Stumbling and Mumbling

Author: chris dillow   |   Latest post: Tue, 16 Oct 2018, 01:25 PM


On Britain's intellectual decline

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The commemorations of Marx's 200th birthday have done at least one thing: they've reminded me of Britain's abject intellectual decline.

Listen, for example, to this debate about Marx (34 min in); Paul Mason's interlocutor couldn't tell the difference between Marx and a bucket of fish.

Contrast this with a few decades ago. Then, if you wanted a critical assessment of Marx, you might reasonably have asked Leszek Kolakowski, Samuel Hollander or Isaiah Berlin - men who, agree with them or not, knew what they were talking about. Today, his most high-profile critics are ignorant gobshites.

This, however, is but one example of the intellectual decline of public life. For me, the BBC's recent series, Civilisations, contrasted horribly with Clark's version. Most programmes seemed to be random observations with no narrative flow - and directors who lacked the courage to have the camera linger on the art as Clark's did.

In the same vein, compare Jacob Bronowski's The Ascent of Man to, say, Brian Cox.

More strikingly, can you image the BBC devoting 50 minutes to two old white men discussing Wittgenstein, as it did in 1976?

This is mirrored in our politics. On both front benches today there are pitifully few people one could call intellectuals (as distinct from intelligent): Jesse Norman and Barry Gardiner are the only ones I can think of immediately. The 60s and 70s, however, gave us Crosland, Foot, Jenkins and Crossman among others. And although Thatcher was considered no great intellectual in her time, she peppered her speeches with references to Hayek, Friedman or Popper. Can you imagine Theresa May citing similar men? Are there even any?

I know, I know, I know. You might think this is a very selective reading of history: there have always been lots of buffoons in politics (some Scottish miners on the Labour side and landed oafs on the Tory) and lots of crap on TV. Nor of course is the BBC an intellectual desert: any organization employing Jim al-Khalili and Helen Castor is doing something right. But I suspect there is at least a grain of truth here, even before mentioning the obvious dumbing down of the Today programme. (I'll leave others to say whether this applies to other fields such as literature, music and other arts.)

This poses the question. Assuming I'm roughly right, why might this be?

It could be a legacy issue. Back in the 80s, academia was demoralized and in decline. Several good judges told me that if I got a PhD I would be unemployable in the UK. I wouldn't have been a great academic, but I'm confident that many people who might have been got the same advice and went into finance, the law or other jobs.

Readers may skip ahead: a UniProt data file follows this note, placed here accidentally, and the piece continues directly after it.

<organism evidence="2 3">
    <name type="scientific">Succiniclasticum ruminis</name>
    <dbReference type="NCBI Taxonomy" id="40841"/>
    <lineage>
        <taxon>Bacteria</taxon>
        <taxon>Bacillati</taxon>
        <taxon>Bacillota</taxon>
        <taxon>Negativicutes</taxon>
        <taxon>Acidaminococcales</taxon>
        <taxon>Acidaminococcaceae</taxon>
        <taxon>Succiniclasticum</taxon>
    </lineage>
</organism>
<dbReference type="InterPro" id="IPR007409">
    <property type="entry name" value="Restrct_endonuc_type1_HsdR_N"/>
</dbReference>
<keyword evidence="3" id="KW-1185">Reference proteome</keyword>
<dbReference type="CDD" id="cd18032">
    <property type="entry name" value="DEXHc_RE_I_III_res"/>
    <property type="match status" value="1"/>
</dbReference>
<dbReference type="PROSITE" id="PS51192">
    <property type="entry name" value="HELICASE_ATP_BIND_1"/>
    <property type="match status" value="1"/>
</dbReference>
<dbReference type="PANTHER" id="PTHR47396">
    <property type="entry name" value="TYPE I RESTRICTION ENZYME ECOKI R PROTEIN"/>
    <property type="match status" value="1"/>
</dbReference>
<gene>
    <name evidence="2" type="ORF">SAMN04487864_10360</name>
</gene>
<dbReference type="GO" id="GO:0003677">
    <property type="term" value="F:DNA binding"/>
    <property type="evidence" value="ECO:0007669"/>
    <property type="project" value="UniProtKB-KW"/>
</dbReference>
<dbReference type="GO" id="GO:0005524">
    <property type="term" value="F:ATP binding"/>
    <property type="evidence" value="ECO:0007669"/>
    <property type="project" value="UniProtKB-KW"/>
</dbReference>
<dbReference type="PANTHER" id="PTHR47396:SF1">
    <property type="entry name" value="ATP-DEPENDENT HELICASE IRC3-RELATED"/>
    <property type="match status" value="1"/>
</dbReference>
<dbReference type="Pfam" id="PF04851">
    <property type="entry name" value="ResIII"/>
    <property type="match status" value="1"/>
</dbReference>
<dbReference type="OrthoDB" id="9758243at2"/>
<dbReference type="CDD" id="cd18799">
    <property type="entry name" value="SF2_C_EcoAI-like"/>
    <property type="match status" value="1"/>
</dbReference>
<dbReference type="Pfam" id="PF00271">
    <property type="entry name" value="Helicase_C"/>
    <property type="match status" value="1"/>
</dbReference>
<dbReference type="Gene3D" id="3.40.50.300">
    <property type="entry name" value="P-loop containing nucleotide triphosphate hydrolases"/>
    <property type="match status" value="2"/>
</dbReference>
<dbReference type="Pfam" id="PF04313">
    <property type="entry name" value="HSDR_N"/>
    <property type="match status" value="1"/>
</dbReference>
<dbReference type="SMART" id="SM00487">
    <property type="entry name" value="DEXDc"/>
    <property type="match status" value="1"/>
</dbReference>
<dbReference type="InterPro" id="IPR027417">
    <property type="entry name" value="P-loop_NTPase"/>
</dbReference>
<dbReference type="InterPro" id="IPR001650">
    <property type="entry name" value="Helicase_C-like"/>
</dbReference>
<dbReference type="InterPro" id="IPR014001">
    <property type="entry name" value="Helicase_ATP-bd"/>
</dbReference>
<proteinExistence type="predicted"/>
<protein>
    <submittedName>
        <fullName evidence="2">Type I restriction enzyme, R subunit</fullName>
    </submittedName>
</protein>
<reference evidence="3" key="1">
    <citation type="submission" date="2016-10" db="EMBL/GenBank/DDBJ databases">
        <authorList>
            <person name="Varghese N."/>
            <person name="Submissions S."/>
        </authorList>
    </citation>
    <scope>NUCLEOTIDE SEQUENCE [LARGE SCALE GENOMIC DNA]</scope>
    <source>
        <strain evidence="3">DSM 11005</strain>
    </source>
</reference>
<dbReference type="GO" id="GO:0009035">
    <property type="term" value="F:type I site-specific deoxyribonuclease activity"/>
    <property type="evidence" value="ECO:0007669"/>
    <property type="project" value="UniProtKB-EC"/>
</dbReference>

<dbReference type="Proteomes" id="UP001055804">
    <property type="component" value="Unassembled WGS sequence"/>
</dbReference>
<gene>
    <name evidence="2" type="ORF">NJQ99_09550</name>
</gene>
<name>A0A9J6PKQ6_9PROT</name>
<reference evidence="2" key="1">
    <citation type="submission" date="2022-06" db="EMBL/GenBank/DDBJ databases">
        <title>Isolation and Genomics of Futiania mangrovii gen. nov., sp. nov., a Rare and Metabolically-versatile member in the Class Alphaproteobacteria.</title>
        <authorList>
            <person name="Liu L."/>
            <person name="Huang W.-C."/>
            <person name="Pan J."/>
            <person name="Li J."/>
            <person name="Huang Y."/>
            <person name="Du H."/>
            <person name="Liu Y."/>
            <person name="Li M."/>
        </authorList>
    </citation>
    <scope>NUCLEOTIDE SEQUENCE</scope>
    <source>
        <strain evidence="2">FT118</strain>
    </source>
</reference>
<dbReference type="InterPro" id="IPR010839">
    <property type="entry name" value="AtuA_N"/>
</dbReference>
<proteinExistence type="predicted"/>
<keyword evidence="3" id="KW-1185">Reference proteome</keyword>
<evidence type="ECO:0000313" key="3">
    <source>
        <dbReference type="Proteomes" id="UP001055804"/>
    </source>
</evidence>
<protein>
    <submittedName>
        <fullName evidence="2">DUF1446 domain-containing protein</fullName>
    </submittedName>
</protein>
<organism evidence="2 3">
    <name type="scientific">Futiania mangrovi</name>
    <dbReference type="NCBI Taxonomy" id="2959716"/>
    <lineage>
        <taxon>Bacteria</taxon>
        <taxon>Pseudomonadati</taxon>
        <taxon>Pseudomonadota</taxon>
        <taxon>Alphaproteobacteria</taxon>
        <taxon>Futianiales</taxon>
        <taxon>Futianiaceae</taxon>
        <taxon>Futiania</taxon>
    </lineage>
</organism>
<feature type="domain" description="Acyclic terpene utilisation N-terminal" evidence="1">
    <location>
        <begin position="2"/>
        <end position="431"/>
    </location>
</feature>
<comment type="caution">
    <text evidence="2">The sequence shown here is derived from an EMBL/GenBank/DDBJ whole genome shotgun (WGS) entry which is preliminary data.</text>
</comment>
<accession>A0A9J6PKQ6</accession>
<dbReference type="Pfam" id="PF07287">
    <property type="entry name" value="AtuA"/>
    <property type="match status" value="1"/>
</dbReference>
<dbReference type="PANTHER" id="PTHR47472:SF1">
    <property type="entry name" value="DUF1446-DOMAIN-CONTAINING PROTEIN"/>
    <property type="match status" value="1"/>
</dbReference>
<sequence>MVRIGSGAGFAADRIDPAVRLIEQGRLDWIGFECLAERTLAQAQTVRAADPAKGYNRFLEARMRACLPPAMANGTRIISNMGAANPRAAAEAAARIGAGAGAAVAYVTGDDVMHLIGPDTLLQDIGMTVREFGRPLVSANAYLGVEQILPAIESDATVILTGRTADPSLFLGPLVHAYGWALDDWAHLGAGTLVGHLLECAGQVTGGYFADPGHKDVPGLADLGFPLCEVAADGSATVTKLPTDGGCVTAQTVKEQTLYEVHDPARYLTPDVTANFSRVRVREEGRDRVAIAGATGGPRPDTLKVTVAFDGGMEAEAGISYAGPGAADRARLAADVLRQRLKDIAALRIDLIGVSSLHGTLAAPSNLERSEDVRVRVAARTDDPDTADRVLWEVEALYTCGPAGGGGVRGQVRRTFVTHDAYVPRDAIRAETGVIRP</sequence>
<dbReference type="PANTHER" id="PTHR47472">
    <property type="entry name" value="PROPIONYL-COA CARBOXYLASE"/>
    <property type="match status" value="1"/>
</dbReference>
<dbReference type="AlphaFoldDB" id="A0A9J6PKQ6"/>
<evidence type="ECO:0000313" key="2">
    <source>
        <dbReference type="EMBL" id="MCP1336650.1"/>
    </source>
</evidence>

And those who did become academics have faced another problem. The effect of the Research Assessment Exercises (and I suspect the intention) was to force academics to publish unreadable and unreplicated papers rather than to think or to engage with the public. (I gather that their successor, the REF, is a little different but its long-term effect is yet to be evident).

The upshot of these developments has been a loss of public intellectuals. Just look at the people who appeared on Bryan Magee's Men of Ideas: are there even equivalents today?

Perhaps, though, there's something else - the rise of consumer culture. There was a time when politicians and the BBC considered what was best for the country - which of course wasn't wholly incompatible with their self-interest. "The man in Whitehall [and Broadcasting House] knows best." Long debates about philosophy might not have been what the public wanted, but BBC bosses thought they were good for us. Equally, whilst Thatcher and Attlee disagreed about almost everything they had at least one thing in common - a loathing of referenda. They thought political decisions should be taken by the people paid to do so. And because such decisions were tricky, they required people of intellect.

Today, though, that ethos has been replaced by the idea that the customer is king and that giving punters what they want is all that matters. If political and TV programming decisions are determined by opinion polls and focus groups - and failing that by some image of a narrow-minded voting and viewing public with no attention spans- there'll be no room for the high-minded. Debate will be replaced by an exchange of sound-bites.

Now, this shift isn't wholly wrong: there are times when we should indeed trust the public. But I wonder: in abandoning the "Man in Whitehall knows best" attitude, might we have lost something, especially when it has coincided with other social trends.

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